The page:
Thursday, March 12, 2009

Mark-to-Market Mark Up

Stocks made it three in a row for the Bulls, with impressive gains on all major indices, thanks to some benign economic data, a downgrade of GE's credit rating (already priced in) and a promise from the Federal Accounting Standards Board (FASB) to review and revise mark-to-market rules within three weeks.

Largely ignored was the rampaging unemployment ravaging US businesses, which saw another 654,000 new unemployment claims and a record of 5.3 million now receiving benefits.

Retail sales for February were down just 0.1%, which was less than expected. January retail sales were revised higher, to a 1.8% gain, from the previous read of +1.0%. Business inventories continue to decline as companies shed excesses, down 1.1% in January, a figure likely to be revised lower next month.

General Electric's (GE) credit rating was dropped by Standard & Poors to AA from AAA, though that piece of news was widely expected and already priced into the stock price. GE was one of the best gainers of the day for Dow stocks, up 1.08, to 9.57, a gain of more than 112%. Overall, 28 of 30 Dow components priced higher on the day. The only losses were in Boeing (BA) and Microsoft (MSFT).

A panel of representatives in the House urged the FASB to issue new guidance on mark-to market accounting for financial institutions. The rule is largely regarded as undervaluing bank assets such as mortgage-backed-securities, which have contributed greatly to the economic malaise of the past six months.

Two major resistance points were exceeded by today's upswing: the Dow crossed over the 7000 mark and - perhaps more importantly - the S&P passed 730. As a bonus, the NASDAQ flew by 1400 for the first time in two weeks.

The day's gains - indeed, the gains from Tuesday and Wednesday also - were aided by furious short-covering as investors scramble out of positions predicated on stocks falling rather than rising. All of these elements contributed to an unstoppable rally that sent stocks of all stripes soaring.

Dow 7,170.06, +239.66 (3.46%)
NASDAQ 1,426.10, +54.46 (3.97%)
S&P 500 750.74, +29.38 (4.07%)
NYSE Composite 4,684.99, +179.61 (3.99%

Market internals affirmed the upside move. Gainers beat losers by a huge margin of moer than 5-1, 5550-1015. New highs vs. new lows remained muted, with the lows ahead 220-16. Volume was very strong again as investors made sure not to miss out on the opportunity for short-term gains.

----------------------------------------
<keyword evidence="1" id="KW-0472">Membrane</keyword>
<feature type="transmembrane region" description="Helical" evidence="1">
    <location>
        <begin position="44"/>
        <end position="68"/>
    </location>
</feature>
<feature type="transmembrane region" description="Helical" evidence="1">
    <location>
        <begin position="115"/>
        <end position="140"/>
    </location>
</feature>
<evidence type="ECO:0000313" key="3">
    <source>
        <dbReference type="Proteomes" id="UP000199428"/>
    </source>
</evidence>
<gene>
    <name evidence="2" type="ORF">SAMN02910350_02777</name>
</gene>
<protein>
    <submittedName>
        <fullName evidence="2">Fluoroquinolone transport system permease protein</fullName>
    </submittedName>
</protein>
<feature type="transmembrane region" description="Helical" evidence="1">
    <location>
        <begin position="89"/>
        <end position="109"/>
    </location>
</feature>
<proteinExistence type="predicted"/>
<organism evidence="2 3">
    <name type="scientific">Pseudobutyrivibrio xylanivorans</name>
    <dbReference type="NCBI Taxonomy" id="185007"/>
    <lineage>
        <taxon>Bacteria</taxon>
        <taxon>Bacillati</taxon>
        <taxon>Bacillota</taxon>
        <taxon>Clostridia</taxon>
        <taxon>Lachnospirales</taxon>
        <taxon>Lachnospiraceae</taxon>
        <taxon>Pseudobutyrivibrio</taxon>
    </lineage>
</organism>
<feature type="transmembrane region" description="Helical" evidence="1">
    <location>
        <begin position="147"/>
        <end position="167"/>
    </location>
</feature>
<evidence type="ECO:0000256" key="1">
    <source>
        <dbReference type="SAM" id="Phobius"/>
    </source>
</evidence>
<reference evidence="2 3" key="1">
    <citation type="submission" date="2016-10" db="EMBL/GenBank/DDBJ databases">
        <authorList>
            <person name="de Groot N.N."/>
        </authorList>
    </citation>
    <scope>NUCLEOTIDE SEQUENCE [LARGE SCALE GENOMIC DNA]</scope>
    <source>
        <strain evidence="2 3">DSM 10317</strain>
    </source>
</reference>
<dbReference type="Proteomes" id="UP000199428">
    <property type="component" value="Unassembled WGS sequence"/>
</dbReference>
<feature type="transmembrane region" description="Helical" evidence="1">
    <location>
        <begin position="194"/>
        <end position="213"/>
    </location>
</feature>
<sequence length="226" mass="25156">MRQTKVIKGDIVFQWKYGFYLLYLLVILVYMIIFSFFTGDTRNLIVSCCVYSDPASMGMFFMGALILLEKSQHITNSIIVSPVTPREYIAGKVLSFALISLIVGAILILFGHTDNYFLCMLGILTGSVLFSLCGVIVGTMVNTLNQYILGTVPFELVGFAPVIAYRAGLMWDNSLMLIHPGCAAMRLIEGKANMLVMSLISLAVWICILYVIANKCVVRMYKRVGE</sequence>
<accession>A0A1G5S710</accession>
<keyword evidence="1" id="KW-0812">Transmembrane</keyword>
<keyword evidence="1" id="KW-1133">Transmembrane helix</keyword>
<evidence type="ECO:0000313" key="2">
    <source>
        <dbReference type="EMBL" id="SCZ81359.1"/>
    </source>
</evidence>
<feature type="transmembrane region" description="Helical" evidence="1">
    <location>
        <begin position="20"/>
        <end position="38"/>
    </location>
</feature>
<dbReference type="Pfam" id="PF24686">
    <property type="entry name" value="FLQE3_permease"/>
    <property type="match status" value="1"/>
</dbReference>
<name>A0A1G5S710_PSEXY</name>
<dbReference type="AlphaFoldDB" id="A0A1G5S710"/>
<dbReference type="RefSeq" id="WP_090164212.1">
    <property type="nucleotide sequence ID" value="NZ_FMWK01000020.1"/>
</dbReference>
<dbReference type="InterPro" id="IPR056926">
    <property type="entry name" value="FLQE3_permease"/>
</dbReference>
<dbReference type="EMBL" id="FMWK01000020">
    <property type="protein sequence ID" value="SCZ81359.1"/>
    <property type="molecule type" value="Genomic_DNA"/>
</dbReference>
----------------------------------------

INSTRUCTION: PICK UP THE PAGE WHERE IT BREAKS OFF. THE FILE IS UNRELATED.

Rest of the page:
NYSE Volume 1,804,937,000
NASDAQ Volume 2,456,664,000

Commodities participated in the rally as well, especially oil, which gained $4.70, to $47.03. Gold was up $13.10, to $923.80. Silver added 14 cents to $12.94. Most other commodities were higher, including food stocks which continued to gain.

Of the companies showing the best gains were Bank of America (BAC), the big winner on the day, up 0.92, to 5.85, an 18% rise. JP Morgan Chase (JPM) also was up sharply, gaining 2.80, to 23.20. Both Jamie Daimon and Ken Lewis, CEOs of JPM and BofA, respectively, issued memos that their businesses were profitable during January and February. This seemed to be an orchestrated round of PR by the banks, fast on the heels of Vikram Pandit's assertion that Citigroup (C) was making money in the first two months of 2009. Health care and pharmaceuticals were also higher. Pfizer (PFE) and Merck (MRK) both posted gains of more than 9.5%.

The market has responded to its formerly-oversold condition with considerable aplomb. The news flow, especially the interventionary advice offered by the congressional panel on accounting rules, has been decidedly favorable this week and there aren't any caution signs on the road ahead. As previously stated, this bounce could turn into an outright boom, though how long it will last is surely an unknown.

The best bet is to jump in and use tight stops on the downside in the event Wall Street wakes up from this daydream. No true bottom has been put in at this juncture and the market is near overbought conditions. In just three days, the Dow has risen an astonishing 623 points. These sharp moves are always features confined to bear markets and are not at all unusual. Knowing when to get out of the way of the bears is the key to keeping any profits. The swings can be gut-wrenching.

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